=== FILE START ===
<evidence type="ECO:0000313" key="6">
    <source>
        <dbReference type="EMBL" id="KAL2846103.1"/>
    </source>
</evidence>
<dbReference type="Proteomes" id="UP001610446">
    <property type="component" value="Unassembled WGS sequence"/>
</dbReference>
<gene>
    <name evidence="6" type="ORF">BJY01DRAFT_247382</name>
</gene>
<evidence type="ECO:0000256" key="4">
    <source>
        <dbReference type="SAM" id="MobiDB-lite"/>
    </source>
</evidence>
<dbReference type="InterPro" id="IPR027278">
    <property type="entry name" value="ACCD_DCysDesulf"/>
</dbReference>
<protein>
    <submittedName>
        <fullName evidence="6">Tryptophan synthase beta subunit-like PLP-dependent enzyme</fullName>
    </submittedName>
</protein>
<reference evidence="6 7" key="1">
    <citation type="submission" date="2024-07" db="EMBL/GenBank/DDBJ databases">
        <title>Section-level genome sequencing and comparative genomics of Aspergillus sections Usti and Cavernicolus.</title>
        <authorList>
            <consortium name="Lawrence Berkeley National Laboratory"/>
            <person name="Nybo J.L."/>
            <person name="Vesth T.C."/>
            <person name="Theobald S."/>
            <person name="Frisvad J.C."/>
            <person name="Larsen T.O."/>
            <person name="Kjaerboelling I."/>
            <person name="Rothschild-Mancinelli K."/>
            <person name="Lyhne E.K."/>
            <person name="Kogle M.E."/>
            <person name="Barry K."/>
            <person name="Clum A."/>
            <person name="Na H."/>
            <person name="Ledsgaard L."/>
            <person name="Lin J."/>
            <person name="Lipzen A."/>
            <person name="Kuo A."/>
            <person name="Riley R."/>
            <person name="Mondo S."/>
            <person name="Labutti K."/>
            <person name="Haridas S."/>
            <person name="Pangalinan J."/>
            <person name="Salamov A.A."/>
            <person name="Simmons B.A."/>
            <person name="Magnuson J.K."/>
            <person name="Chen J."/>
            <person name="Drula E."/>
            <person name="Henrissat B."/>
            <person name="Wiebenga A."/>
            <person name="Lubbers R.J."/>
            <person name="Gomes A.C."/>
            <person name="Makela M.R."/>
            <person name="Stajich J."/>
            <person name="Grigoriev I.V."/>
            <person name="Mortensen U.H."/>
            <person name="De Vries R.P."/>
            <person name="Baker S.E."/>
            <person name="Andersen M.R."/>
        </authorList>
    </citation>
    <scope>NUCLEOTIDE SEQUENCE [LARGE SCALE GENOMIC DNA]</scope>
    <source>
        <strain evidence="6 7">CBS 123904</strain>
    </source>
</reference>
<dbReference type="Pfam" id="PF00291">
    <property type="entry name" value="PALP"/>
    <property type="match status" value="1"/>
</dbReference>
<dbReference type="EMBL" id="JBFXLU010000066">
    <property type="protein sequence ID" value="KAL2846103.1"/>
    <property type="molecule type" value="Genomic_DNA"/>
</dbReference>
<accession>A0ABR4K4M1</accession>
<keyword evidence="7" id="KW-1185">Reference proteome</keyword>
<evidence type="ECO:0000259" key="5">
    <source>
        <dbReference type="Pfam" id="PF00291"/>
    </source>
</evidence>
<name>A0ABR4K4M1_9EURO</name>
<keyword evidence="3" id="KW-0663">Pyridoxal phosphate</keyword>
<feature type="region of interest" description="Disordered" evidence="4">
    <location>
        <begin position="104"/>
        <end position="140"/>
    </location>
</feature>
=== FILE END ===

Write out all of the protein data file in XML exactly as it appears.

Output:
<evidence type="ECO:0000313" key="6">
    <source>
        <dbReference type="EMBL" id="KAL2846103.1"/>
    </source>
</evidence>
<dbReference type="Proteomes" id="UP001610446">
    <property type="component" value="Unassembled WGS sequence"/>
</dbReference>
<gene>
    <name evidence="6" type="ORF">BJY01DRAFT_247382</name>
</gene>
<evidence type="ECO:0000256" key="4">
    <source>
        <dbReference type="SAM" id="MobiDB-lite"/>
    </source>
</evidence>
<dbReference type="InterPro" id="IPR027278">
    <property type="entry name" value="ACCD_DCysDesulf"/>
</dbReference>
<protein>
    <submittedName>
        <fullName evidence="6">Tryptophan synthase beta subunit-like PLP-dependent enzyme</fullName>
    </submittedName>
</protein>
<reference evidence="6 7" key="1">
    <citation type="submission" date="2024-07" db="EMBL/GenBank/DDBJ databases">
        <title>Section-level genome sequencing and comparative genomics of Aspergillus sections Usti and Cavernicolus.</title>
        <authorList>
            <consortium name="Lawrence Berkeley National Laboratory"/>
            <person name="Nybo J.L."/>
            <person name="Vesth T.C."/>
            <person name="Theobald S."/>
            <person name="Frisvad J.C."/>
            <person name="Larsen T.O."/>
            <person name="Kjaerboelling I."/>
            <person name="Rothschild-Mancinelli K."/>
            <person name="Lyhne E.K."/>
            <person name="Kogle M.E."/>
            <person name="Barry K."/>
            <person name="Clum A."/>
            <person name="Na H."/>
            <person name="Ledsgaard L."/>
            <person name="Lin J."/>
            <person name="Lipzen A."/>
            <person name="Kuo A."/>
            <person name="Riley R."/>
            <person name="Mondo S."/>
            <person name="Labutti K."/>
            <person name="Haridas S."/>
            <person name="Pangalinan J."/>
            <person name="Salamov A.A."/>
            <person name="Simmons B.A."/>
            <person name="Magnuson J.K."/>
            <person name="Chen J."/>
            <person name="Drula E."/>
            <person name="Henrissat B."/>
            <person name="Wiebenga A."/>
            <person name="Lubbers R.J."/>
            <person name="Gomes A.C."/>
            <person name="Makela M.R."/>
            <person name="Stajich J."/>
            <person name="Grigoriev I.V."/>
            <person name="Mortensen U.H."/>
            <person name="De Vries R.P."/>
            <person name="Baker S.E."/>
            <person name="Andersen M.R."/>
        </authorList>
    </citation>
    <scope>NUCLEOTIDE SEQUENCE [LARGE SCALE GENOMIC DNA]</scope>
    <source>
        <strain evidence="6 7">CBS 123904</strain>
    </source>
</reference>
<dbReference type="Pfam" id="PF00291">
    <property type="entry name" value="PALP"/>
    <property type="match status" value="1"/>
</dbReference>
<dbReference type="EMBL" id="JBFXLU010000066">
    <property type="protein sequence ID" value="KAL2846103.1"/>
    <property type="molecule type" value="Genomic_DNA"/>
</dbReference>
<accession>A0ABR4K4M1</accession>
<keyword evidence="7" id="KW-1185">Reference proteome</keyword>
<evidence type="ECO:0000259" key="5">
    <source>
        <dbReference type="Pfam" id="PF00291"/>
    </source>
</evidence>
<name>A0ABR4K4M1_9EURO</name>
<keyword evidence="3" id="KW-0663">Pyridoxal phosphate</keyword>
<feature type="region of interest" description="Disordered" evidence="4">
    <location>
        <begin position="104"/>
        <end position="140"/>
    </location>
</feature>